Friday, June 1, 2012

Southeast Asian Swimming Championships, Water Polo - May 30, 2012

Living in Singapore means a new outlook on viewing live sports. Whereas in Japan I had plenty of baseball and soccer to choose from as well as some quality international events, Singapore is essentially devoid of any big name sports other than the Formula 1 race in September. So when a tournament of any kind makes a visit here, I'm going to check it out no matter how small it may be. It is the only way to keep this blog going and it should give me a chance to see some sports I've never seen before.

Such was the case this week when the Southeast Asian Swimming Championships made their way to town. Consisting of four sports (water polo, swimming, diving, and synchronized swimming) held over a 3-week period, the games invite athletes from Thailand, Malaysia, Indonesia, Philippines, and other smaller countries in this region. Water polo kicked off the festivities with a week-long round robin tournament featuring five teams in the women's bracket and four in the men's. Each evening saw three or four matches at the Toa Payoh Swimming Complex and so I headed over on Wednesday to watch some games.

Tickets were $5 and I am pretty sure I was the only non-Asian in attendance, earning a few bemused looks from my fellow fans. The first game featured the Indonesian women against Thailand and was an opportunity for me to learn about the game. To simplify it as much as possible, it is somewhat like basketball played in water. Teams alternate offensive possessions in an attempt to put the ball into the opposing net while a shot clock counts down. There are fouls and turnovers as well. That's where the similarities end.

Teams have 6 swimmers and one goalkeeper, with changes made during stoppages as players from the bench dive in to replace their tired teammates. There are four 7-minute quarters, with a 5-minute halftime during which teams switch benches, and a 2-minute break between the other quarters.

To begin each quarter, teams line up at their goal and then swim to the centre where the ball is resting (above), with the winning team taking possession. Players swim forward, propelling the ball with their face, then pass the ball to a teammate in an attempt to get a clear shot on goal, all while the 30-second shot clock winds down.

When on defense, players generally attempt to drown their opponents (above) but there are two referees, each patrolling one side of the pool to ensure the shenanigans are kept to a minimum. Fouls are plentiful (in one quarter I counted 32) and there are two types: a minor foul for being too close to the man with the ball, and a major foul which acts like a penalty in hockey in that the offender must swim out of the field of play while the opposition enjoys a single possession with the man advantage. Three major fouls entail ejection from the game.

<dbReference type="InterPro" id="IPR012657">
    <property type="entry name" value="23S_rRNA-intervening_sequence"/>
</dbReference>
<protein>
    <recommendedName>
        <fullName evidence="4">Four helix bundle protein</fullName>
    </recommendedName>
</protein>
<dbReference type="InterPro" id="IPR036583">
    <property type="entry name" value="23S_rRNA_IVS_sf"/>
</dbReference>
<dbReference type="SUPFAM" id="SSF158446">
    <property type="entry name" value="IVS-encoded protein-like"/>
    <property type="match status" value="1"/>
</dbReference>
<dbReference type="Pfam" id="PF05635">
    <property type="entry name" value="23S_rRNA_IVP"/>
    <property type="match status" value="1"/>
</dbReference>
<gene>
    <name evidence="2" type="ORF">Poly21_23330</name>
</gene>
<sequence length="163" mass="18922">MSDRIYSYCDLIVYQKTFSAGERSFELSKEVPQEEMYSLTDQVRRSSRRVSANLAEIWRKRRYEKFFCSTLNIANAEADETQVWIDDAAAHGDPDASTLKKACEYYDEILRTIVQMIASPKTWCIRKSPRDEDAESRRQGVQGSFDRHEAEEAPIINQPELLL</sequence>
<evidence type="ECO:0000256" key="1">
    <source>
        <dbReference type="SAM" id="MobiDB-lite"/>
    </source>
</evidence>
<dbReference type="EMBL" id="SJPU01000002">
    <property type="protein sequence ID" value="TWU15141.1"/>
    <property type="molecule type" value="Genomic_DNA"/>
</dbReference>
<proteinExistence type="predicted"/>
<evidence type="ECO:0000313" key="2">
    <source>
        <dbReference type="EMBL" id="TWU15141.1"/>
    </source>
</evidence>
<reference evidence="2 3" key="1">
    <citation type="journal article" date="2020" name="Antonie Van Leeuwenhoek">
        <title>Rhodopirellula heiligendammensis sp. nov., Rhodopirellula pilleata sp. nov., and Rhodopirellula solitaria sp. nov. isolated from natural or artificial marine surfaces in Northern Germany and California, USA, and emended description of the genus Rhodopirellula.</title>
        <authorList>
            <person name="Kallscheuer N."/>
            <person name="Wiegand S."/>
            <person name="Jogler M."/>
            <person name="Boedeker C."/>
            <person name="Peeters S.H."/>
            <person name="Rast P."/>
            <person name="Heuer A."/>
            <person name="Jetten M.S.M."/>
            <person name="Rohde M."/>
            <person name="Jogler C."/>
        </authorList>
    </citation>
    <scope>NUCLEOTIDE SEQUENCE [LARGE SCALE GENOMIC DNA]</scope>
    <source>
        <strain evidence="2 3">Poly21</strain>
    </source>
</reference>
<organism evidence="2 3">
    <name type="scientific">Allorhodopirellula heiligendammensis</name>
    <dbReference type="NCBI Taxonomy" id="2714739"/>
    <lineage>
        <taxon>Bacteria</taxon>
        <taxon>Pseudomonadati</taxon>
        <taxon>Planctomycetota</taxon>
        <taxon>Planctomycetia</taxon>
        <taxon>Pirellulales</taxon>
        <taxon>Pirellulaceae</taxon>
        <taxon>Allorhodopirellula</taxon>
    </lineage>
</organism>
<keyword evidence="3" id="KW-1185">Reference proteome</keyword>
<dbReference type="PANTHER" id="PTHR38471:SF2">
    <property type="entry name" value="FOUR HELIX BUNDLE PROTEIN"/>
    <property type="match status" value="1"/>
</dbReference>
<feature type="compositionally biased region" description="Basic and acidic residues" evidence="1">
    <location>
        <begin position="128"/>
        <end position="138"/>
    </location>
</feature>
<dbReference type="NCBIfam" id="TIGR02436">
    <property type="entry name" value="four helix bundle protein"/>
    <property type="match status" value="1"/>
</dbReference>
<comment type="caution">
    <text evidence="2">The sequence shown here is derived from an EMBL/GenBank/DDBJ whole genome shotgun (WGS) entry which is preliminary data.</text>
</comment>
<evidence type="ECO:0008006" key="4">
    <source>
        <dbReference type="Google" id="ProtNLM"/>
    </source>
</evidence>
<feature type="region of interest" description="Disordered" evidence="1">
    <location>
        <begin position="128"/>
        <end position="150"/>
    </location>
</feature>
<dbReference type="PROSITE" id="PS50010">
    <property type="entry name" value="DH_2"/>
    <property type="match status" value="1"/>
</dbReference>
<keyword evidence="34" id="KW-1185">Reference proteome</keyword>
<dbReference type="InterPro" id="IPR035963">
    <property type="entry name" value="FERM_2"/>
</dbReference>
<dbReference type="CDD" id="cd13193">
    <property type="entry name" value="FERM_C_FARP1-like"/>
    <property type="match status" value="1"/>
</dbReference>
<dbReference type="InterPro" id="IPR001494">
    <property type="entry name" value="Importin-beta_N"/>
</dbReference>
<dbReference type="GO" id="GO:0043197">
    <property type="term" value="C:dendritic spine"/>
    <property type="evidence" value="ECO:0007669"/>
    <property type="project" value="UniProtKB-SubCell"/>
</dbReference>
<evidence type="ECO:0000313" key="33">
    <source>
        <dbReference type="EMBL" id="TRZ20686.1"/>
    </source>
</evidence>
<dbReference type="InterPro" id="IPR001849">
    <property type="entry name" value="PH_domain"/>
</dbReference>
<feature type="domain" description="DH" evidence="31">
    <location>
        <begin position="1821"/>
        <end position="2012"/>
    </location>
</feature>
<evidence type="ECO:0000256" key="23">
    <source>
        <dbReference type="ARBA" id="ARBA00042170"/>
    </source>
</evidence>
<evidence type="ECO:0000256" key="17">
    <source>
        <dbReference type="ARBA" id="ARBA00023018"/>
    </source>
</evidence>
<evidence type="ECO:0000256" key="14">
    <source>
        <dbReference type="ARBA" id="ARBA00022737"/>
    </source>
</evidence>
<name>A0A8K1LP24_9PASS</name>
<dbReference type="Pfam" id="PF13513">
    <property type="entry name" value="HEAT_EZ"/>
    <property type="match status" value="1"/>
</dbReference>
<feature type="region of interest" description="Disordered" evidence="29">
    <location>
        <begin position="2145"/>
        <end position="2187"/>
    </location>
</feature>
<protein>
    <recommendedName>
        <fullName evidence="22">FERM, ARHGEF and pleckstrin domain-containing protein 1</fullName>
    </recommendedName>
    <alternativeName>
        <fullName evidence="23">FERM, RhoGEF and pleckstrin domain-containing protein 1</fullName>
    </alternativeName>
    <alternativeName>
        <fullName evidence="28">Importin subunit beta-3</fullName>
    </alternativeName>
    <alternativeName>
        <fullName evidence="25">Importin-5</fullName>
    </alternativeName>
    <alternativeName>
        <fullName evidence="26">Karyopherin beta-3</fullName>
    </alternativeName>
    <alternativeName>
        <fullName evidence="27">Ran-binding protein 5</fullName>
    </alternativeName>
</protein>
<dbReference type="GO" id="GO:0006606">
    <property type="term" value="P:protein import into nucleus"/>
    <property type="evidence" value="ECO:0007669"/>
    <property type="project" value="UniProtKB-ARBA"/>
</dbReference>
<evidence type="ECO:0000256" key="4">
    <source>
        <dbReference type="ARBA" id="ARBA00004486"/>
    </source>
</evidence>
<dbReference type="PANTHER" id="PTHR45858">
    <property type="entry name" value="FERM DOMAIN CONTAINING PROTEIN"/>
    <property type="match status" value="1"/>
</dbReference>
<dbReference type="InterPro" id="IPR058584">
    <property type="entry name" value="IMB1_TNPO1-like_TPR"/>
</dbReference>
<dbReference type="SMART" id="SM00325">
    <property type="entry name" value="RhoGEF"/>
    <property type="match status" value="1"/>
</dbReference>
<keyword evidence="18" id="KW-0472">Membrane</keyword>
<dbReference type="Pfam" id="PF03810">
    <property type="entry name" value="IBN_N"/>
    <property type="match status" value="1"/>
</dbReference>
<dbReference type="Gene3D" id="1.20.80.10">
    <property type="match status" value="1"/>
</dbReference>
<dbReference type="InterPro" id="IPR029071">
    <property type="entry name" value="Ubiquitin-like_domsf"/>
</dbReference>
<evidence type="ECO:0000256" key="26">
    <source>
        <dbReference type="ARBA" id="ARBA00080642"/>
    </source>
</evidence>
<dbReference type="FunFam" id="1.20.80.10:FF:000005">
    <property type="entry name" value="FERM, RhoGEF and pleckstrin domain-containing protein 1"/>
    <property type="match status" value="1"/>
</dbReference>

The first game I saw was rather rough as both teams were aggressive on defense. Three players were ejected and there were 26 major fouls overall as Indonesia won 13-8. That's a Thailand goal below though.

The second game was entirely different as it was a mismatch with Singapore beating Malaysia 17-1. There were few infractions here as the referees were lenient and Singapore didn't pile on the goals (they could have scored 30 if they wanted to). There were only 4 major fouls committed and generally a more congenial atmosphere prevailed, with the Malaysian goalie smiling for much of the game despite being treated as a shooting gallery.

After that, it was the men's turn and this is where things finally got interesting. Much like basketball, the women's game is slower and less powerful and there was a noticeable change in attitude as Thailand and Malaysia prepared to face off. There was one small rule change as the quarters were extended to 8 minutes.

This game went back and forth with Thailand prevailing 11-9 helped by a 6-3 second quarter. One thing I noticed is that players tire as the game progresses (duh, swimming is tough work) and goals are less frequent in the second half. In this game 14 of the 20 markers were scored in the first half. Below is the Thai goalie making a key save late in the game.

Overall, this was a good introduction to the game. I would like to see some top quality teams do battle as it can be an entertaining sport when you have competitive squads. However, with the 2012 World League taking place in Almaty, Kazakhstan, I'll probably have to wait a while.


Singapore went on to win both tournaments, finishing undefeated in both cases.

The other sports don't begin until June 9th, so there is a week off between water polo and diving, a rather odd way to run an international event such as this.

Next Up

I'm off to Atlanta next week for a 3-game Jays set against the Braves, then doing the Florida State League and the Marlins new ballpark. It will be my last big trip for a while as Singapore is just too far away to make regular visits so check back regularly for updates.



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